Jack Monroe has instructed defamation lawyers after Tory MP Lee Anderson alleged the writer and food blogger was making profits from the poor.
Monroe, who won a vindictive, high-profile libel action against the former Daily mail columnist Katie Hopkins in 2017, tweeted that the MP’s comments were a “very clear case of outright libel”.
Though not confirmed, the attorney in question could be Mark Lewis who pioneered the phone hacking claims that led to the case being closed. News of the world.
In a separate tweet, Monroe reached out to him: “I have a job for your boyfriend”.
The feud began after deputy leader of the Reclaim Party, Martin Daubney, posted a clip of an interview he conducted with Anderson.
At the beginning of the clip, Daubney refers to Monroe as the “self-proclaimed representative of the impoverished”, adding that she has “sold a lot of books. Got out pretty well. No doubt earns more than the Prime Minister.”
Anderson replies by stating, “She takes money from some of the most vulnerable people in society and makes an absolute fortune off… [sic] the backs of people.”
Last week, the MP for Ashfield in Nottinghamshire sparked anger among MPs and opposition campaigners after declaring in the Commons that food banks are unnecessary as the main cause of food poverty is a lack of cooking and budgeting skills.
During the Queen’s speech debate last Wednesday, Anderson argued that nutritious meals can be easily cooked for 30 cents at a time.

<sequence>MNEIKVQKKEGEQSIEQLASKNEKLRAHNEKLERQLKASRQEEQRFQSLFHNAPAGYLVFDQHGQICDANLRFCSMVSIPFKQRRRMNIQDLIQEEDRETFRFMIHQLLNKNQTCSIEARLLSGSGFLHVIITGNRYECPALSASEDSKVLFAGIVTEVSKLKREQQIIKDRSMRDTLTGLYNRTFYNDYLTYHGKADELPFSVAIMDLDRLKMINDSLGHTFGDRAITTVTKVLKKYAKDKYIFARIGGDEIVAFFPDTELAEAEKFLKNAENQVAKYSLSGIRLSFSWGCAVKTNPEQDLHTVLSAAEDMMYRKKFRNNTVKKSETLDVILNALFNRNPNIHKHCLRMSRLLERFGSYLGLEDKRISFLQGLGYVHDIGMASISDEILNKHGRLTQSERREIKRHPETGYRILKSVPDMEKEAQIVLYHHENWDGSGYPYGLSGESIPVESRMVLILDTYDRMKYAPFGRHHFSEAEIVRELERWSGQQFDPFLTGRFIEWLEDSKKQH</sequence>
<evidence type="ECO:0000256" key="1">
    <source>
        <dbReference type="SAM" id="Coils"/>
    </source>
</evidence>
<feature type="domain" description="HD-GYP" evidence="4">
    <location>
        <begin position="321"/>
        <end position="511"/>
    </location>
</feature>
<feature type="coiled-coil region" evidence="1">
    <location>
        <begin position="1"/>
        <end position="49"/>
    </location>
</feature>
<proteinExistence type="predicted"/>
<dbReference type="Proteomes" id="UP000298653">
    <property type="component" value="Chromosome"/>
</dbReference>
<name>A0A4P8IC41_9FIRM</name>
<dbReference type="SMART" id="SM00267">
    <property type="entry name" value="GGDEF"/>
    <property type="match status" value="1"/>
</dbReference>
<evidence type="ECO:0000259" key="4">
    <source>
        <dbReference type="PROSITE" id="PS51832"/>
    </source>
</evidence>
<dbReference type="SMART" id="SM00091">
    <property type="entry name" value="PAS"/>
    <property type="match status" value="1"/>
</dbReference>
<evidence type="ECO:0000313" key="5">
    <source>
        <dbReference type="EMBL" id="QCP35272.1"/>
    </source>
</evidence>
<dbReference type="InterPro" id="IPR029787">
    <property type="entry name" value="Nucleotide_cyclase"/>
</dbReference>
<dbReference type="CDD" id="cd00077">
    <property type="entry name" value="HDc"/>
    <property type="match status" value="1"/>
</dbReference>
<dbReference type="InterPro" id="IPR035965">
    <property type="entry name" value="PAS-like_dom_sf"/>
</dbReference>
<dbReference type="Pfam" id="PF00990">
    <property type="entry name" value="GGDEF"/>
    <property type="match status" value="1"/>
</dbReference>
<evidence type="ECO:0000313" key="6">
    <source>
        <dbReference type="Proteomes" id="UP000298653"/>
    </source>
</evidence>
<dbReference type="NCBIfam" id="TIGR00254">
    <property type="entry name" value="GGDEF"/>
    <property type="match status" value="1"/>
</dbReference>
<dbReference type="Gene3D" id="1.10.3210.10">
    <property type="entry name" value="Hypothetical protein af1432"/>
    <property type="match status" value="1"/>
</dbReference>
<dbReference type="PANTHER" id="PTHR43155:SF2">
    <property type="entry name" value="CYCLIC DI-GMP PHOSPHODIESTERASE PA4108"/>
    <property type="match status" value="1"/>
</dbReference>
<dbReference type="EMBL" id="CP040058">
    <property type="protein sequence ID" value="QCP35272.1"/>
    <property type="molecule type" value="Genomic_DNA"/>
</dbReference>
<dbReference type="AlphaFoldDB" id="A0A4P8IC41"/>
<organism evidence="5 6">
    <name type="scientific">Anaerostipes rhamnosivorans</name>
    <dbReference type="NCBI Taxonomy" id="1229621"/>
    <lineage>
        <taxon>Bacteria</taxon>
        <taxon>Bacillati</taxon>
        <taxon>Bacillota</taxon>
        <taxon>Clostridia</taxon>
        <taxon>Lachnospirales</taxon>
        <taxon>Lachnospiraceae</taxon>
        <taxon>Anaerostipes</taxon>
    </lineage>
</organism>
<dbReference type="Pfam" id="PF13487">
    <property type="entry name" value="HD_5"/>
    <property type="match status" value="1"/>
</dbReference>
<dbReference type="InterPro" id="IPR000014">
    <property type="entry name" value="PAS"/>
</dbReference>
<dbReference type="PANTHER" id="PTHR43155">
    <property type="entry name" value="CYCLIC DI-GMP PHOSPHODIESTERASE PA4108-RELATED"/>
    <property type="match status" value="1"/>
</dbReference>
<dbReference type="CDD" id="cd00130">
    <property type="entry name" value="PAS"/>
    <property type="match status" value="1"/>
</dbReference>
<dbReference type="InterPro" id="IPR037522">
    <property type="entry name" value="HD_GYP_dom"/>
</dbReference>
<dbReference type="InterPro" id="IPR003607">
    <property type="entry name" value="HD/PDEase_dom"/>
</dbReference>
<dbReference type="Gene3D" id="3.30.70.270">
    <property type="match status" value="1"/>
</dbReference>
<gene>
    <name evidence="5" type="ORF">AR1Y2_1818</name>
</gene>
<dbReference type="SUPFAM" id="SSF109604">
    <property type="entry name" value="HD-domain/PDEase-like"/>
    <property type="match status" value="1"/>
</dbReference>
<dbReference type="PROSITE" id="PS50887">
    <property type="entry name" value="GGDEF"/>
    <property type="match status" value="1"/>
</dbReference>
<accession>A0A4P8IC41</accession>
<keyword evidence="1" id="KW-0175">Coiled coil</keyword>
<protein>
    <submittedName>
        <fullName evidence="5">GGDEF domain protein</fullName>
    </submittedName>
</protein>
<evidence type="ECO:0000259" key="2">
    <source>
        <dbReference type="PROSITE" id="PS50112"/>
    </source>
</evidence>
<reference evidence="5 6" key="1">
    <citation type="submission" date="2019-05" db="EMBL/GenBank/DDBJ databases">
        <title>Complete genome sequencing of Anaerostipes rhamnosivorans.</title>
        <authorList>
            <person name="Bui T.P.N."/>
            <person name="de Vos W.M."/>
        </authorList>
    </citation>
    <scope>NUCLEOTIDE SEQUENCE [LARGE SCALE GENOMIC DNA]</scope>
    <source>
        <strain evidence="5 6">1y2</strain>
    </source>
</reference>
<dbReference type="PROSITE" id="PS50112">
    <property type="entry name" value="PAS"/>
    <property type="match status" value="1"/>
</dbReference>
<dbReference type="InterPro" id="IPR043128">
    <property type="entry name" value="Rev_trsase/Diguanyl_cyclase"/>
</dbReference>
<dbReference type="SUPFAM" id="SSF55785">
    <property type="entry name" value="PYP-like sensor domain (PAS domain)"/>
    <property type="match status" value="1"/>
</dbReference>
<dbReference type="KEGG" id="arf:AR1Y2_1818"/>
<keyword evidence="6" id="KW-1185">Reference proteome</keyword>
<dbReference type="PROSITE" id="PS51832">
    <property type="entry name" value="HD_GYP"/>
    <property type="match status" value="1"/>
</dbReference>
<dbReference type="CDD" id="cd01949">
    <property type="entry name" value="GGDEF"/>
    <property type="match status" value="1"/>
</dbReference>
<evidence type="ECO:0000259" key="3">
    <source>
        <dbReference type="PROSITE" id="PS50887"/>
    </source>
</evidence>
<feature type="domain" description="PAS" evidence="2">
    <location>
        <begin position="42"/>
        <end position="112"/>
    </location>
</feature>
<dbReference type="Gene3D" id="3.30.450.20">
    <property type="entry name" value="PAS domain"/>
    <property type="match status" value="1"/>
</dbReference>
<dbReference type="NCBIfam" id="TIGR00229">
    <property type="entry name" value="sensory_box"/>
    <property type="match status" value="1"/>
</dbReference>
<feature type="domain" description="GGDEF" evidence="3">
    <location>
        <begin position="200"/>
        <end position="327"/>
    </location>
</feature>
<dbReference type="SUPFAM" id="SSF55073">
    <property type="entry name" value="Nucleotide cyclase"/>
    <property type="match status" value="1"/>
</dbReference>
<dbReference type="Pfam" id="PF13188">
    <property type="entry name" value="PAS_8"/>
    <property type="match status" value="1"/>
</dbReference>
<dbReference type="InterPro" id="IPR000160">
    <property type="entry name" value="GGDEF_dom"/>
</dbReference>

Two days later, when the clip of the interview with Daubney was posted to the Reclaim party’s Twitter feed, Monroe quickly asked for it to be removed, along with an apology, stating that it had already gained more than 19,000 views. By late Saturday afternoon, the clip was still on the air and had been viewed over 800,000 times.
Monroe tweeted that Anderson and Daubney “played a very expensive game of chicken with someone who has a proven track record of crossing this particular road without fear or favour”.
That particular avenue was a reference to Monroe’s 2017 win over Hopkins, with the food writer awarding £24,000 in damages after Hopkins suggested Monroe agreed to damage a war memorial during an anti-austerity rally in Whitehall.
Even before the interview with Anderson and Daubney, Monroe seemed fed up with snide critics, tweeting Thursday: “Moldy right-wing people so desperate to falsely prove I’m a hypocritical millionaire that they’re willing to slander me extensively to try Make that it works. Nice.”
Despite receiving much criticism for his views on food banks, Anderson stood by his views, calling their use “exaggerated” and saying, “I’m talking about common sense.”
On Thursday he said: Times Radio he was glad they had caused a furore. “The left will obviously jump in on this, the mainstream media will jump in on this, because right now all we hear in the room is ‘the use of the food bank is increasing’,” said the MP.